I took a brief hiatus from blogging due to family road trip. I drove myself and my middle four kids (ages 10, 8, 6, and 4) from Phoenix, Arizona to Fargo, North Dakota. For those keeping score at home, that’s 1,895 miles, give or take a few. It took us three full days.
It’s a long story, but my husband flew up a few days later with my oldest daughter and youngest daughter, and he had to fly back two days later. My kids and I stayed in North Dakota — where both my husband and I were both born and raised — for a little over a week. We attended my father-in-law’s surprise 70th birthday party, something my husband and his two brothers have been planning for months, and visited several other relatives. We went swimming with my sister and stepsister and their families, visited my grandmother several times, went to a Scandinavian Heritage Festival at the Hjemkomst Center, and very much enjoyed the cooler weather.
We departed for home on Tuesday, and we had my youngest daughter (age 1) with us, as well as my father. (My oldest is staying in North Dakota with relatives for a few more weeks.)
As we drove through South Dakota, using the quickest route calculated by Google Maps, I started seeing highway signs indicating the proximity of De Smet. When I realized we were going to drive right through it, I told my father and my kids that we HAD to stop and see the Laura Ingalls Wilder Historic Home and Museum. After all, she was one of the inspirations for the name of my daughter, Laura Rose, and I didn’t know when I’d have the chance to see it again.
Unfortunately, we didn’t have time to do the guided tour, but we were able to see the houses and one of the exhibits. I spent $70 dollars at the gift shop — along with toys for the kids, I paid entirely too much for her autobiography, but I figured the money was going to a good cause — plus my dad bought me a calendar and a cookbook as an early birthday gift.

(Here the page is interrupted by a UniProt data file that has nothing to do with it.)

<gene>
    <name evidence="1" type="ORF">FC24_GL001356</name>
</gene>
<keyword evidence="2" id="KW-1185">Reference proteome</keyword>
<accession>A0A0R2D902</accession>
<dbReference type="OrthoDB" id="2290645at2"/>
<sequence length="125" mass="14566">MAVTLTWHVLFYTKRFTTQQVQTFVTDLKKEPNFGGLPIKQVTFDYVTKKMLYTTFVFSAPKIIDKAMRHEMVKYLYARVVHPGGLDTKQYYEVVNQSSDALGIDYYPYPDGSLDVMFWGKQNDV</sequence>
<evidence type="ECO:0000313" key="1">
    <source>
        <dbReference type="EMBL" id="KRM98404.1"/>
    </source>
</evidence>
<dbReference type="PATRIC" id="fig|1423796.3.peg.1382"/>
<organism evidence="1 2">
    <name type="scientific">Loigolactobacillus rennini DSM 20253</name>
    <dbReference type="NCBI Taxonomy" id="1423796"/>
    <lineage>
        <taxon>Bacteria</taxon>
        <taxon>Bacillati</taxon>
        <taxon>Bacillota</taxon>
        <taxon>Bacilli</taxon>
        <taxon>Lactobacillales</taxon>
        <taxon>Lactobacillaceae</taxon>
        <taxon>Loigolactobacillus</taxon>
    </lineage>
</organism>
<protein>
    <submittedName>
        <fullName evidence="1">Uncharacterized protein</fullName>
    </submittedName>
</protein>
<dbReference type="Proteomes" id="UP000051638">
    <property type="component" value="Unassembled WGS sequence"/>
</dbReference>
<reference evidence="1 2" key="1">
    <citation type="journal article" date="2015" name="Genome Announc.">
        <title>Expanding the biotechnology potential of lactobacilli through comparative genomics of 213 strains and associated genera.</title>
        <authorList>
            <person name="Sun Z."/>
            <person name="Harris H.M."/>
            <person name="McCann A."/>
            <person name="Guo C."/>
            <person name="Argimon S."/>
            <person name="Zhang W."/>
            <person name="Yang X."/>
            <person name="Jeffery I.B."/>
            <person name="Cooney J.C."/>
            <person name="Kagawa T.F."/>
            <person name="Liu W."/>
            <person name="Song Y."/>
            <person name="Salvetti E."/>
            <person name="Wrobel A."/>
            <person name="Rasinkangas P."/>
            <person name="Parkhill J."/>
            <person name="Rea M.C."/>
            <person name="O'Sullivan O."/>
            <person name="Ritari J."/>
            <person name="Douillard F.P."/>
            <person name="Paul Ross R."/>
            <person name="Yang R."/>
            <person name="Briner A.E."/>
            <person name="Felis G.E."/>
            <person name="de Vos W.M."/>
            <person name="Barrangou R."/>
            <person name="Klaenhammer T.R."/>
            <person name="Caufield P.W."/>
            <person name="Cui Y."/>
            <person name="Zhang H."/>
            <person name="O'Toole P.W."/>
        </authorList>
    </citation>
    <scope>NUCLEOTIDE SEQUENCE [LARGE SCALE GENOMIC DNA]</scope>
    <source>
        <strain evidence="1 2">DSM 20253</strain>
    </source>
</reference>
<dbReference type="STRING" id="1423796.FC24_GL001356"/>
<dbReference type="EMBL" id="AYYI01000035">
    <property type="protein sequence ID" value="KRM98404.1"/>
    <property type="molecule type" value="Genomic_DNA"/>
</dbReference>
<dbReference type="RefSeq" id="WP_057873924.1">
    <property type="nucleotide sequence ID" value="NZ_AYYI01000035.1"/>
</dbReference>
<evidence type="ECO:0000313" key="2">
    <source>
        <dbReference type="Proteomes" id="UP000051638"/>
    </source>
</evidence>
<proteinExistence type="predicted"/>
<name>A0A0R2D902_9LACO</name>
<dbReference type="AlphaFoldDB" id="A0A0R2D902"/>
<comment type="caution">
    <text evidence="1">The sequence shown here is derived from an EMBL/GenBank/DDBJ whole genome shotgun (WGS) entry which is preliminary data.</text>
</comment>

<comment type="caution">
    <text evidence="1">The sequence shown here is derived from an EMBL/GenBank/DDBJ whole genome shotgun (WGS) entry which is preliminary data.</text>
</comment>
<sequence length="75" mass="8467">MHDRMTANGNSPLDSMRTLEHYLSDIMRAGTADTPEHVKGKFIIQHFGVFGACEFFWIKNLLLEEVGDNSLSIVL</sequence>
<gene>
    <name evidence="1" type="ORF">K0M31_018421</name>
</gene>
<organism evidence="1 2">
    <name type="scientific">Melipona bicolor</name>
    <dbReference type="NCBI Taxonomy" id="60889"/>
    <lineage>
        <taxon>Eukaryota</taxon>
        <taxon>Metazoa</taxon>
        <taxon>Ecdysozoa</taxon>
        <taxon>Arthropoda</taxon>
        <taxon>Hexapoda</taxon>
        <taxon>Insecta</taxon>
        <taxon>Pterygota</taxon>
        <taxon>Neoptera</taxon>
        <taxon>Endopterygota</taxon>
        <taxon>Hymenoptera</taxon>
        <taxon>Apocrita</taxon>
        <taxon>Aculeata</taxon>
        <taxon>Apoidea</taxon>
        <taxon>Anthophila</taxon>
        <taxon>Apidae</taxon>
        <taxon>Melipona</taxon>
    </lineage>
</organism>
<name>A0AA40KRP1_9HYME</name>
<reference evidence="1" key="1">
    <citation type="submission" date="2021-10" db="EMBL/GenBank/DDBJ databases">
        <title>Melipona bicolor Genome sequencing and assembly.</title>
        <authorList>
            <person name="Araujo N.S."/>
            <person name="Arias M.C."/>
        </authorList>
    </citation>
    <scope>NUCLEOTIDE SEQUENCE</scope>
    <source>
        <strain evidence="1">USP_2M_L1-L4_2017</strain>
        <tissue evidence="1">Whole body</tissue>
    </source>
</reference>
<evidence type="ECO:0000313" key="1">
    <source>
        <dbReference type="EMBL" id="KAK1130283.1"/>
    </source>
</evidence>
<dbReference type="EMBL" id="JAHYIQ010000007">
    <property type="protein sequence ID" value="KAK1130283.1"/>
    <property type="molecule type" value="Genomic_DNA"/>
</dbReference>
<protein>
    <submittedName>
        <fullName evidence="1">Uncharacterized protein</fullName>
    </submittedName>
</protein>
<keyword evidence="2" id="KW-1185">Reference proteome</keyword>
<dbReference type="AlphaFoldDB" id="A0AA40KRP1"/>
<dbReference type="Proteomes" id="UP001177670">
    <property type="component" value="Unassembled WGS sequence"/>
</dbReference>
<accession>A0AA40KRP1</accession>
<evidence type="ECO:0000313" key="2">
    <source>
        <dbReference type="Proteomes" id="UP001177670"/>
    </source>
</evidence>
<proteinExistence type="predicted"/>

So I did, and I said (in a nutshell) that I thought it was a mistake and a travesty to punish historical figures for living in the times that they did. I said that Laura Ingalls Wilder was a pioneer and a suffragette who had made many advances for women in her era, and she should not be blamed for not having the same ideals and beliefs of a woman in the 21st century.
(Incidentally, it turns out I was on the news in that evening. A Facebook friend who lives there messaged me and asked me what the heck I was doing in South Dakota!)
I really dislike this trend of judging the beliefs of historical figures by the standards of modern society. It’s what leads to banned books. As the National Review article points out, Wilder’s books were actually quite fair and balanced, all things considered. If she had advocated for the genocide of the Native American people, I could understand the outrage a bit better, but she portrayed them quite sympathetically. And one of the few black characters — in fact, I think the only black character — in the book was portrayed as a hero who saved Laura and her family from dying of malaria.
Those books were among the literature that shaped my childhood, along with Little Women and Anne of Green Gables. What next? Will the Association for Library Services to Children also castigate Louisa May Alcott and L.M. Montgomery for not being inclusive enough?
I’m glad I had the opportunity to speak my mind about this issue, and it’s made me eager to read Wilder’s autobiography and to start reading the Little House series to my kids.